Surgery, Radioactive Iodine for Hyperthyroidism Up Survival

CHICAGO – Treatment of hyperthyroidism with surgery or radioactive iodine significantly extends survival compared to antithyroid medication, while surgery raises the risk for obesity, new data from a large cohort study suggest.

“I think this is something we need to take into our discussions with patients because treatment for hyperthyroidism is very much individualized decision-making…The effects on mortality are not usually one of the factors we discuss there. But now, we have strong data from a very large cohort of patients indicating that this is something that does need to be discussed,” lead author Kristien Boelaert, MD, who is the current president of the British Thyroid Association, told Medscape Medical News.

Boelaert presented the findings of the EGRET (Weight Changes, Cardio-Metabolic Risks and Mortality in Patients With Hyperthyroidism) study at ENDO 2023: The Annual Meeting of the Endocrine Society.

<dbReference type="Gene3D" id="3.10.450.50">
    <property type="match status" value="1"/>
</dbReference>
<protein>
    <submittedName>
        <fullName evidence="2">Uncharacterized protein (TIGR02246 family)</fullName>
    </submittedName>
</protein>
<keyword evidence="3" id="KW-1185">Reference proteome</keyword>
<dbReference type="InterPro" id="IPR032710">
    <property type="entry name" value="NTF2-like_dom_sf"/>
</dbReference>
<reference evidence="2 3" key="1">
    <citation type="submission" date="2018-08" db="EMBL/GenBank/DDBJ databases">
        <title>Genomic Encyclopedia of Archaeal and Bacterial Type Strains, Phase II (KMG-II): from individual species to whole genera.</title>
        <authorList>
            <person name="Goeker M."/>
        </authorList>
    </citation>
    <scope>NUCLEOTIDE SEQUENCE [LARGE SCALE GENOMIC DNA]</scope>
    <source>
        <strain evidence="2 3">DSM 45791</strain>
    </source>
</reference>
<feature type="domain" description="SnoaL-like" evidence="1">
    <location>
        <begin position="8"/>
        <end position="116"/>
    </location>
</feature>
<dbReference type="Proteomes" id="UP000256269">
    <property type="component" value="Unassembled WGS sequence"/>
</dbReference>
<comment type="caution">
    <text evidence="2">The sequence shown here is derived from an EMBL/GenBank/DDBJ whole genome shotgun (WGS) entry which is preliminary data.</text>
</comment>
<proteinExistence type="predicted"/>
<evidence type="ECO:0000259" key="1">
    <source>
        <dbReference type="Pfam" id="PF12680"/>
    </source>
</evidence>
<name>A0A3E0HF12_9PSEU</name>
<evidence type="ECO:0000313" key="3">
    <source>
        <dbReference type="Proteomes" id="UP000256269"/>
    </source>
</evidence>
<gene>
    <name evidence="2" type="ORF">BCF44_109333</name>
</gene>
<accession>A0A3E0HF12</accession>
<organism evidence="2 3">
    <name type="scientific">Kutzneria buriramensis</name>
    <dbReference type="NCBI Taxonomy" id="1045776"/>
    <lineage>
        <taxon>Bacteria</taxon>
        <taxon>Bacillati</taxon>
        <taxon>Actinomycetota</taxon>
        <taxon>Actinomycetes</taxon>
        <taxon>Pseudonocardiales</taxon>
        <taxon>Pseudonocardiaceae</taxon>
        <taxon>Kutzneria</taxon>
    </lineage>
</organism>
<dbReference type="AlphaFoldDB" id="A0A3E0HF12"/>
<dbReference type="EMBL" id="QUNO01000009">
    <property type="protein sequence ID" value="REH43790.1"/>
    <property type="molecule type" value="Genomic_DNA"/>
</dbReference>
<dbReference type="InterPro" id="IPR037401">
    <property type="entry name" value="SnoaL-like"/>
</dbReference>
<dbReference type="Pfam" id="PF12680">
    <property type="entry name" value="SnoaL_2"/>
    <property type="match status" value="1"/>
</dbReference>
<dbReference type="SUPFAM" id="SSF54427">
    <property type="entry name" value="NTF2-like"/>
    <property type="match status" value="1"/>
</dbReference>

Other notable findings from EGRET were that the patients on antithyroid medication were thinner than expected, suggesting undertreatment and that no differences were found for major adverse cardiac events (MACE) across the treatment options leaving unexplained the reasons for the increased mortality in the medicated group.  

Asked to comment, session moderator Spyridoula Maraka, MD, told Medscape Medical News: “I think this is very important work because so far when we counsel our patients about the different treatment modalities we focus more on risk for recurrence and other short-term outcomes.”

“But these data give us a bigger perspective on mortality and cardiovascular outcomes…We haven’t had such good quality data to accurately counsel our patients,” added Maraka, of the University of Arkansas for the Medical Sciences, Little Rock.

Mortality Higher for Medication-Treated, but Why?

“Hyperthyroidism or an overactive thyroid gland is common, affecting up to 3% of the population, and is associated with long-term adverse cardiac and metabolic consequences. The optimal treatment choice remains unclear,” explained Boelaert, professor of endocrinology at the University of Birmingham, UK, outlining the reasons they conducted the EGRET study.

The study population was 55,318 patients (77% women) with newly diagnosed hyperthyroidism identified from a UK population-based primary care electronic health record database. Of those, 77.8% were treated with antithyroid medication, 14.6% with radioactive iodine, and 7.8% with surgery (total or hemithyroidectomy). The health records were linked with national mortality data and Health Survey England data on body mass index (BMI) for comparison.